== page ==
How indeed. One way to take advantage of the market might be to push the boundaries of the music and its performance. Andy Brick, a game composer who conducted the first GC- Games Convention Concert in 2003, and who will reprise his role at the second concert this month in Leipzig, sees a real need for better-trained composers in this industry. He points out that producers have expressed concern that many game composers, accustomed to working solo with MIDI, do not have the skills necessary to orchestrate their music properly.
Brick has addressed the problem head-on by serving as music director of the Merregnon project. There actually isn’t a game component at the heart of this venture despite its fantasy entertainment-sounding title. Organized by producer Thomas Boecker, a fictional storyline was created solely as the foundation of a CD recording relying on the kinds of imagery popular in the game world—which is to say it’s heavy on Lord of the Rings-style themes and travels through misty, dragon-filled landscapes. The project was designed to boost the skills of young composers who have never dealt with a live orchestra.
For the Merregnon 2 recording, released in July, Brick and Boecker spent time working with a group of composers, most under 30, on the nuts and bolts of composing for real-life musicians, not computer. They came face-to-face with such realizations as—humans have to breathe. “Sounds strange,” says Boecker, “but if you are working with samples for a trumpet, you actually would not really have to think much about: how long could a real player do this without getting too exhausted, or simply when would he/she have to breathe?”
The goal is to make sure composers will be equipped to handle the next assignment that involves writing a score for an 80-plus piece orchestra. Fixing things in the recording studio, where time literally is money, is not an option. It becomes easy, then, to see how composers with more traditional classical training, who already know when a horn player might need a rest or what instruments might be doubled to add more color, can have an advantage. Not to mention that a composer who already has the basic skills in hand, and has the chance to explore new instrumentation or toss in a classical reference or two, can add complexity to a score. The grandmaster of game composition, Uematsu, became popular because of his free adoption, and adaptation, of music from any number of genres—from classical motifs to electronica. The resulting quirky, hodgepodge brew became a hallmark of the Japanese game sound.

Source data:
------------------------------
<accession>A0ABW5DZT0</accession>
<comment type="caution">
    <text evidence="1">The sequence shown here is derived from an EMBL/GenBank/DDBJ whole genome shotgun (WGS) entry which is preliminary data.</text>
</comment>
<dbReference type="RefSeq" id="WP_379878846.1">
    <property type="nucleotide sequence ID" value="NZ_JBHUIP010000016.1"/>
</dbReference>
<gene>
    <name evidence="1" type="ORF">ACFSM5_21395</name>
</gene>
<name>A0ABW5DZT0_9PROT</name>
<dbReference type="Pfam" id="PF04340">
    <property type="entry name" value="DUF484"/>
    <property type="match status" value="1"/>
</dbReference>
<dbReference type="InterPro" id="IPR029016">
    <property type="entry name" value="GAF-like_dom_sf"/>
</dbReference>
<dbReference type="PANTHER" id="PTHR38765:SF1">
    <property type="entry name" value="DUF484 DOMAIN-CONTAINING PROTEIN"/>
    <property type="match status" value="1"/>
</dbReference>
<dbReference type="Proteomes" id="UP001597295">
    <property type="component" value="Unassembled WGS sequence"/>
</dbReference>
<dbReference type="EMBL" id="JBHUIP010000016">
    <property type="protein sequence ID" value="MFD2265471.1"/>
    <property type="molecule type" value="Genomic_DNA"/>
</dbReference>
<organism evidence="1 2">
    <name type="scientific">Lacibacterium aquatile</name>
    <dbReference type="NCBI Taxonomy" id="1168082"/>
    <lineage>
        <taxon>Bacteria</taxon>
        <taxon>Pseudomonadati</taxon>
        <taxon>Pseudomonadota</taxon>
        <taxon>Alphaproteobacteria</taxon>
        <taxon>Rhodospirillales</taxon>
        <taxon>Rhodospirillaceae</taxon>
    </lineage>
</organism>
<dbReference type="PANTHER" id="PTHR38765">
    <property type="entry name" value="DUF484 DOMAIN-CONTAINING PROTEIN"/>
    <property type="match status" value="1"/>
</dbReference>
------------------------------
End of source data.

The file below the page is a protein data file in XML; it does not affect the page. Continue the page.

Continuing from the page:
Game developers have circumvented orchestration problems by turning to film composers, many of whom have conservatory backgrounds or who, like Juilliard-trained Laura Karpman, split their time between composing for concert hall and commercial projects. Karpman has been commissioned to write works for the American Composers Orchestra, New York Youth Symphony, and Los Angeles Opera. She also wrote the score for the soon-to-be-released Everquest II game, which will be featured in the GC Games concert this month.
Karpman, too, relished the chance to work with a large orchestra; the Everquest score was recorded with an 85-piece orchestra, double the size of the largest group she’d worked with on any film project. Even more, Karpman was given free reign to take the music in whatever direction she felt appropriate, using basic scenarios outlined by the game developers. Mid-20th century composers served as inspiration. To express the idea of “Babylonian Fascism” for one, she turned to the works of Shostakovich, Britten, and Stockhausen.
But the composer also discovered that games are more complicated projects than one might imagine. Forget creating a linear structure. Musical sequences can go in any number of different directions, depending upon how the play progresses. An online game like Everquest is particular fluid, as it unfolds without any set time restrictions. In more traditional video games, musical sequences can be heard over and over again if a player gets stuck on a certain sequence.